For reasons so many of us contemplated on nights filled with loud music, excessive drinking and cloud-filled rooms, the Hip never made it big in the States like Alanis Morissette, Rush, Shania Twain, Justin Bieber, Bryan Adams, Celine Dion, Avril Lavigne – the list goes on and on of Canadians who’ve made it mega-huge south of the border.

So why not The Tragically Hip? we asked on these now-fuzzy nights that memory has relegated to dark, hard-to-reach corners of our post-addled minds. How is there justice in this world if the Hip can’t be recognized for their talent and Gord Downie for his sheer brilliance?

That – not the current political climate – was all the proof we needed that something was awry not in Denmark, but across the 49th.

And then as we – and the Hip – grew older, we became more circumspect. We donned suits and ties, secured jobs and started families. We worried about mortgages and sicknesses. We quit smoking, drank less, and only smoked pot at get-togethers preceded by “10th” or “20th” or “25th.”

We didn’t listen to music as much. Hip album covers, which were once so reverentially  removed from the CD cover and read between friends, thick as thieves with this musical treatise in our hands, were bygone items replaced by screenshots and digital pics. We’d visit a website from time to time, read a thing or two about someone, but it wasn’t the same because we were alone when we did this. It just wasn’t the same as it used to be.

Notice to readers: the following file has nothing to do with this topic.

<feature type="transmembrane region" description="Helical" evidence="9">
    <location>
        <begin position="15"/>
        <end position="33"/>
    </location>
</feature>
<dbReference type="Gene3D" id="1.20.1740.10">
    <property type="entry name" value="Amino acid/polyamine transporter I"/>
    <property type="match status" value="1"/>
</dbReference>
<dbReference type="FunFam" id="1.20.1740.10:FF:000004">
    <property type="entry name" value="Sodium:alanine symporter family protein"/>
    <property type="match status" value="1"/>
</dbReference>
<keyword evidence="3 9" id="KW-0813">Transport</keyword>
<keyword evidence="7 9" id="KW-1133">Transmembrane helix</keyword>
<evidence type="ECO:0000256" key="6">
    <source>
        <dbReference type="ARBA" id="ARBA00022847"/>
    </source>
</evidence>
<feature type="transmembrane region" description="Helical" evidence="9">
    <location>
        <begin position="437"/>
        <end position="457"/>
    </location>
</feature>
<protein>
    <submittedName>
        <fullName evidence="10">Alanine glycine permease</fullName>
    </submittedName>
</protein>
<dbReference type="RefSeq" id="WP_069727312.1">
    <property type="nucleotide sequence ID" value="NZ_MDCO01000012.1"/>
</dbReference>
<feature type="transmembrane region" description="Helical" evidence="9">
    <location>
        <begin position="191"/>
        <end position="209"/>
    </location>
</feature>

Today, so poetic that Gord has faded with the last of our season’s dying embers, we prepare for the cold, biting winds and relentless chill to the early mornings/late nights, and what feels like – to us Canadians, at least –  terminal darkness.

Or, as a contemporary of Gord Downie still sings so “full of grace”:

the winter here’s cold, and bitter

it’s chilled us to the bone

we haven’t seen the sun for weeks

too long too far from home

I feel just like I’m sinking

and I claw for solid ground

I’m pulled down by the undertow

I never thought I could feel so low

oh darkness I feel like letting go

But the darkness, of course, is not eternal. The light shines in the darkness and the darkness has not overcome it, and all. It will ebb and flow, and when we emerge on the other side, slightly worse for wear, we will still have him. That is our gift.

In short, Gord was right. We don’t need to be a nation of America-haters or begrudge their inability to venerate the Hip. We have them, all to ourselves, forevermore.

“The place of honor that Mr. Downie occupies in Canada’s national imagination has no parallel in the United States. Imagine Bruce Springsteen, Bob Dylan and Michael Stipe combined into one sensitive, oblique poet-philosopher, and you’re getting close.”

In the end, his poetry won out. That’s what we remember. That’s what we’ll take with us, as individuals and as a country, as we continue our journeys into the vast unknown, a place occupied by Wheat Kings and heavenly lyricists.

P.S. To read more of Gord Downie’s writing, check out Gord Downie Writing.